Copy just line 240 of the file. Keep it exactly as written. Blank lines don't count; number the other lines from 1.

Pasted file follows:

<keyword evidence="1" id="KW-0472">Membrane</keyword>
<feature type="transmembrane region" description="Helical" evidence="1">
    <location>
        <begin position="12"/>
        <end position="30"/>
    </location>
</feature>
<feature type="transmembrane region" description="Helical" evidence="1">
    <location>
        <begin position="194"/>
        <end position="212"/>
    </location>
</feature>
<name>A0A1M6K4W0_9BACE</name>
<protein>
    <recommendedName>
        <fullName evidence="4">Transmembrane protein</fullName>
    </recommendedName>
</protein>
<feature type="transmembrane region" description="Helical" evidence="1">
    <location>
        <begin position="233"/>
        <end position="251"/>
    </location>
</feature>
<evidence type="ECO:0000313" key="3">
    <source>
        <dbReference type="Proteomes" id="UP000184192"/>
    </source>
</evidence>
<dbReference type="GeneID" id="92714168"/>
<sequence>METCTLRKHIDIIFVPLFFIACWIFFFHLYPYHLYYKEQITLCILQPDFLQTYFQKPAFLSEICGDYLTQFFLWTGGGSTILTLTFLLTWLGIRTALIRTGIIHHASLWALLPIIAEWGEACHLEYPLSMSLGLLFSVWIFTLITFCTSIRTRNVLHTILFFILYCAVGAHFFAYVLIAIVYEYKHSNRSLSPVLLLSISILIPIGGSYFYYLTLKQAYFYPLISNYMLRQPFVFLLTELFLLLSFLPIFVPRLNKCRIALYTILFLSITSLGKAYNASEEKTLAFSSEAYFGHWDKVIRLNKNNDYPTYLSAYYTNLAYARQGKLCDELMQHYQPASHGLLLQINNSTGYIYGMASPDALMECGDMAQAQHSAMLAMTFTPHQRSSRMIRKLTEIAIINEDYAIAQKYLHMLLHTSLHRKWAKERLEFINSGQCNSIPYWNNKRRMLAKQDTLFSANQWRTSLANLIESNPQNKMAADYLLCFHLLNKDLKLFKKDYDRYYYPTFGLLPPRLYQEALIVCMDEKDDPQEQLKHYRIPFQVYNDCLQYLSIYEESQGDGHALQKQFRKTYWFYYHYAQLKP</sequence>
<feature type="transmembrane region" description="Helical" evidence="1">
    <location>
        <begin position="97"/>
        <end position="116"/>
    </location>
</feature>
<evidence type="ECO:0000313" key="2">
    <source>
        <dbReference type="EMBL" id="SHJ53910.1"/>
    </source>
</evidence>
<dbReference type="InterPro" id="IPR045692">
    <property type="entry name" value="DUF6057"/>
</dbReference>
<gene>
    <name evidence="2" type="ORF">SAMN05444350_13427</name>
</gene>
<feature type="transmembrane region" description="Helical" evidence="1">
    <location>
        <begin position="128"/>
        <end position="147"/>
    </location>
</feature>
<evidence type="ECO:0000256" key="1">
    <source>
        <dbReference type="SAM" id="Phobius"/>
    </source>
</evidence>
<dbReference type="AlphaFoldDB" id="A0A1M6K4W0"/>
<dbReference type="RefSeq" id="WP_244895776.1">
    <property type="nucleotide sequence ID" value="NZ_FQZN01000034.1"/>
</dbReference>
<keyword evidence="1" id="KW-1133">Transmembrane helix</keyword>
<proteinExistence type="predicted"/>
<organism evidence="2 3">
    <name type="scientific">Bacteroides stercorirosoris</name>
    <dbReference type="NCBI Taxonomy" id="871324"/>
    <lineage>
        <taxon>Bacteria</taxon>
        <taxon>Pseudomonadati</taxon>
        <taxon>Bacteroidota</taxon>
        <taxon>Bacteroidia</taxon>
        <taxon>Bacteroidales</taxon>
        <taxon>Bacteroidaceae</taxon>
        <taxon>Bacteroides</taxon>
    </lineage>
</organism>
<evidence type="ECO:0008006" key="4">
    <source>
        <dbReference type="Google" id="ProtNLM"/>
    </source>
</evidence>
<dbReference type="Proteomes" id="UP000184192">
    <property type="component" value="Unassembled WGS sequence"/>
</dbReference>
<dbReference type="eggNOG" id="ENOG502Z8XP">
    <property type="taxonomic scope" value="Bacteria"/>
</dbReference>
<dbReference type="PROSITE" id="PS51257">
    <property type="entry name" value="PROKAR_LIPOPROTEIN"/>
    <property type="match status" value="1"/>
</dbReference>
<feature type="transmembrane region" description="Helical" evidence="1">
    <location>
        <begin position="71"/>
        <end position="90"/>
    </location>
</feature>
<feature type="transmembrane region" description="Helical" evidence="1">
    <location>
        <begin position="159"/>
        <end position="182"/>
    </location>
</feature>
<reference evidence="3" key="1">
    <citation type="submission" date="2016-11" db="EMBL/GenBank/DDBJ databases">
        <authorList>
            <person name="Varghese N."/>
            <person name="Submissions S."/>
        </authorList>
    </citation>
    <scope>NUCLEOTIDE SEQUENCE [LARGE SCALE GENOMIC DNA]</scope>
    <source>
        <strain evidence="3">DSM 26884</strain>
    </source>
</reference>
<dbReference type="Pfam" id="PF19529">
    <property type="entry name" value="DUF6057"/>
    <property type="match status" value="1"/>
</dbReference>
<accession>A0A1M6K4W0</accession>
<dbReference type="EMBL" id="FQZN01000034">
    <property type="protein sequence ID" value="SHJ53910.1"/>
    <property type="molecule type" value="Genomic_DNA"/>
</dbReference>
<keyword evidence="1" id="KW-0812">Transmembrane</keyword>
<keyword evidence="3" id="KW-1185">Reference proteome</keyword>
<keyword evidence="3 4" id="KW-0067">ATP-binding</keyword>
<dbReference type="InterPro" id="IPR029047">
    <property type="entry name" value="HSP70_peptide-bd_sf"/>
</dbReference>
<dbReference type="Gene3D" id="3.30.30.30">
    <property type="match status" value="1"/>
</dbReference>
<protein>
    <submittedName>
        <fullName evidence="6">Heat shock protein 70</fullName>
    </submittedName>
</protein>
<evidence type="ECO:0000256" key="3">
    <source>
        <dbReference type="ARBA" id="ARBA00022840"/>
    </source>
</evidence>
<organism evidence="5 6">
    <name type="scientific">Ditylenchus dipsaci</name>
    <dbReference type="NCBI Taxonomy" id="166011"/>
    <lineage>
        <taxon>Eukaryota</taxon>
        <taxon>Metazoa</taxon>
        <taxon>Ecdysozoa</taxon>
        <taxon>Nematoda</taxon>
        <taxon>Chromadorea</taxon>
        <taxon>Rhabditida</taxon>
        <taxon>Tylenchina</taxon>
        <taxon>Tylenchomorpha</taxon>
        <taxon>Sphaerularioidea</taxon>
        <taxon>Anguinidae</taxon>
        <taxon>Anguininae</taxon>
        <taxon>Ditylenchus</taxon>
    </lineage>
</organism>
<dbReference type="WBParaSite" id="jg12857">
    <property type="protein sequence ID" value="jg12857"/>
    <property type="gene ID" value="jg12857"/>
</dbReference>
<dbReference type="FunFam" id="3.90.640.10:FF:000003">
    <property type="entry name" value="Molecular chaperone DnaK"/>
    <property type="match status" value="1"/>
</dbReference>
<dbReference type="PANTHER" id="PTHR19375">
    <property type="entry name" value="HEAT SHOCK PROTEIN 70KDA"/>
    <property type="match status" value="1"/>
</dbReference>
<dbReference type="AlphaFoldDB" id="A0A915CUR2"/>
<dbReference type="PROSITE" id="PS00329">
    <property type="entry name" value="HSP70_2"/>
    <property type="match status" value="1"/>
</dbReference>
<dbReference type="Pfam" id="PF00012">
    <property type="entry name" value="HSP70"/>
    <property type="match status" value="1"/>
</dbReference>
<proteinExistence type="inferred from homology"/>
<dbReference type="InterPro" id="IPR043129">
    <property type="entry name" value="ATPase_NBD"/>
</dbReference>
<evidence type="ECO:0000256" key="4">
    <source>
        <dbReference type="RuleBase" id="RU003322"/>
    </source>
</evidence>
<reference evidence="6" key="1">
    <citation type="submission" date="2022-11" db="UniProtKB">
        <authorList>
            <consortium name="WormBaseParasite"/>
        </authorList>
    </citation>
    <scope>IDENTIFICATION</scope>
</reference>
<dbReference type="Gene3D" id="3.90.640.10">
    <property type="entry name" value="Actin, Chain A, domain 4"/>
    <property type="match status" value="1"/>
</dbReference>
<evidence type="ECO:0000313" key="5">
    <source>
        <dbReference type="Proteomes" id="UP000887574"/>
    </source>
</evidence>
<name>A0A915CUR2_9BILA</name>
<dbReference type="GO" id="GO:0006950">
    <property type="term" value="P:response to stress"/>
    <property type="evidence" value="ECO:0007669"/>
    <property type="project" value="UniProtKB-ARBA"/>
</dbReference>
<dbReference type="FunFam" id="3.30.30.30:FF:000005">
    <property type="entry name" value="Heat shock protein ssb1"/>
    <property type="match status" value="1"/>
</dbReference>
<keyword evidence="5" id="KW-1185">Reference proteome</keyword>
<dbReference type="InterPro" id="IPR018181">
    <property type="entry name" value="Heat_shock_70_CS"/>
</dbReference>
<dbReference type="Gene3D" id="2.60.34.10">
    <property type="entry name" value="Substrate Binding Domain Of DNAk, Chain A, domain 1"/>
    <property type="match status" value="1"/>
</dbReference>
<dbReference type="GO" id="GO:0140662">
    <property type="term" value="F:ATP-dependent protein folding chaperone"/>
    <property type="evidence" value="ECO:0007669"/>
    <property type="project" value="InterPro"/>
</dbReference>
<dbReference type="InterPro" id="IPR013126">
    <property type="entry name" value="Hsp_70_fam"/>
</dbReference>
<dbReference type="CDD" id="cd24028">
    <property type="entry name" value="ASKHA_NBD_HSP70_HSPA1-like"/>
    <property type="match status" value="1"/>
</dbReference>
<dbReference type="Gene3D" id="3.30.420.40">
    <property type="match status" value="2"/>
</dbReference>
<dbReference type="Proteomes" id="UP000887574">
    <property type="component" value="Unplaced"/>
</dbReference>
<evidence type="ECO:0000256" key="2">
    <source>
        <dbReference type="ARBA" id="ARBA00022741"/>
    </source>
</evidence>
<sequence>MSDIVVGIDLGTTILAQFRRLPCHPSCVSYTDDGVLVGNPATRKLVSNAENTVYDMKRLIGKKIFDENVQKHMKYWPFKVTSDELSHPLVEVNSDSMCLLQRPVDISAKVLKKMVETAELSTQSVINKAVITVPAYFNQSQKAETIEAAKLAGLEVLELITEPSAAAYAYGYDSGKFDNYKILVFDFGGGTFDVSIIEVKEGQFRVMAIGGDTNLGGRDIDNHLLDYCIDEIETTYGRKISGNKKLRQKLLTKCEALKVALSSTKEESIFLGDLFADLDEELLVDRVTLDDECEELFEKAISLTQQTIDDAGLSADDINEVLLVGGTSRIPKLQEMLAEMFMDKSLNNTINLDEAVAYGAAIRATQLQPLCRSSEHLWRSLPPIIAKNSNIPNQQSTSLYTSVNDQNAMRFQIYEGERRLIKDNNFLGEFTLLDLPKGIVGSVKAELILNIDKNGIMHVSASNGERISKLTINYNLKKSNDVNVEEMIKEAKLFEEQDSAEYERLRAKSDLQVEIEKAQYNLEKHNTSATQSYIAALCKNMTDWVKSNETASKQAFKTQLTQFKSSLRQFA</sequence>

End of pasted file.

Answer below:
    <property type="match status" value="1"/>